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GRAY AREA from the Phuket Gazette


Damage done: Years of careful planning destroyed in one morning due to thoughtlessness.

I just reviewed a Thai university paper on how disasters and pandemics influence the travel decisions of tourists. The study was spawned after the great "fear of the unknown" SARS epidemic in the hope of understanding how to maintain markets in the aftermath of pandemics, disasters or terrorist acts.

The survey results were unexpected. Tourists might avoid a particular destination until epidemics or terrorist acts pass, but people still travel, returning to a destination once they feel safe. Worldwide opinion shows common sense - bird flu and terrorism are just as likely to occur back home as in the areas we visit, so let's go on vacation.

Results showed that on a scale of four, disasters, pandemics and terrorism all come in at under 1.8.

The three highest factors impacting tourism selections - all well up the scale between 3.8 and 3.5 - were the real surprise.

Third on the list was "cheating while shopping". Not a problem for honest Phuket, since no Phuket merchant, agent or tuk-tuk driver ever "cheats" tourists. Perhaps Phuket can rely on our inherently strong ethics to keep tourists coming back.

Second was "a bad experience on vacation." Phuket does pretty good here. Considering Phuket's arrival numbers and "energetic" night life, our violent crime rate is respectable - especially when compared to other destinations.

Then again, there are "bad activities" experiences. We hear them all on our boat. Last year's favorite was the school kids still upset with their speedboat lunch - not included. The 8-year-old shouted, "They told us lunch was included, then tried to sell us jelly sandwiches made with white bread - for 600 baht a sandwich. I told them to eat mine . . . What a rip-off!" Then came the usual complaints about the congestion at a famous movie site and another stop to feed the monkeys. These days, even kids know it's not cool to feed wildlife.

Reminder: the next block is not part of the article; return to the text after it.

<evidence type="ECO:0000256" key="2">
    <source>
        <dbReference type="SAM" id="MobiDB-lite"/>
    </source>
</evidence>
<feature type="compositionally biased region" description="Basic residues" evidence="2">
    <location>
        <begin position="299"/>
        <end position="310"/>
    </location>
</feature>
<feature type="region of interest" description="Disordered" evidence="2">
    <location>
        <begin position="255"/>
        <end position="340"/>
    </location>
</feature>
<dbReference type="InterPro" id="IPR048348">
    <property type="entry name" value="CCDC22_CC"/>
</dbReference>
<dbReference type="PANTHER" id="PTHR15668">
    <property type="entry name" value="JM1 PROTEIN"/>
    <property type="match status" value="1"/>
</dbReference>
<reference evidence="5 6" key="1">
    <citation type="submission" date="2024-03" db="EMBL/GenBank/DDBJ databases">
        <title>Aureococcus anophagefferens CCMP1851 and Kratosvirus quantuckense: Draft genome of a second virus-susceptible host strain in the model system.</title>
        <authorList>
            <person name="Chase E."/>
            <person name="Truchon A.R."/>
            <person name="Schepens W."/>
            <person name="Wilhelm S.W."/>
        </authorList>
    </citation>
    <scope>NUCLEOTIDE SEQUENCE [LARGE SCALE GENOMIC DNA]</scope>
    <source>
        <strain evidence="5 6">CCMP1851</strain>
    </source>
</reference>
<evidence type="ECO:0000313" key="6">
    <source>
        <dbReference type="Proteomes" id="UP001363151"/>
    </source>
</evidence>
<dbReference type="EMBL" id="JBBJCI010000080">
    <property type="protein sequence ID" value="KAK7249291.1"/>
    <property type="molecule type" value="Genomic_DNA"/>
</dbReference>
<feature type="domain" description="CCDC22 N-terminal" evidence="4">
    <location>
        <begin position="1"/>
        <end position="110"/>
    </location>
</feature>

That trip was criminal, but it wasn't a crime. Even so, that affluent Brit family won't be coming back to Phuket - but they will discuss their rip-off trip around the office water cooler for months to come. That's sad. Plenty of good people worked hard over the years to build Phuket into a respectable world-class destination. It only takes a few greedy boneheads to tarnish Phuket's good name.

What was the big surprise for the "disasters" poll, coming in at #1 with a 3.83 out of 4? The tourist attitude that's death to a vacation spot is . . ."Overcrowded and polluted destinations."

Phuket is overcrowded from Patong south, but most people in Patong and the beaches to the south want to be there; and it's a good thing to have a designated "hot spot" that doesn't spill over to quiet areas. Up north, because of our island's sheer size, there is still room for reasonable growth. The same cannot be said for other nearby "satellite" destinations.

I recently had a too-close-to-home encounter with some of the destruction of the natural environment being wrought on the island. When I left home in the morning, our house was hidden in jungle - exactly as we like it. When I returned in the early afternoon, it looked like a battlefield.

Without warning, our jungle was gone, chopped to ground level by fans of the Texas Chainsaw Massacre who invaded our private property without even asking. Five years in the making, our garden of elephant ears, tropical flowers, and sapling trees looked like a medieval battlefield. My 80-year-old mother in law, too frail to stop the carnage, was in shock after witnessing the disaster from start to finish.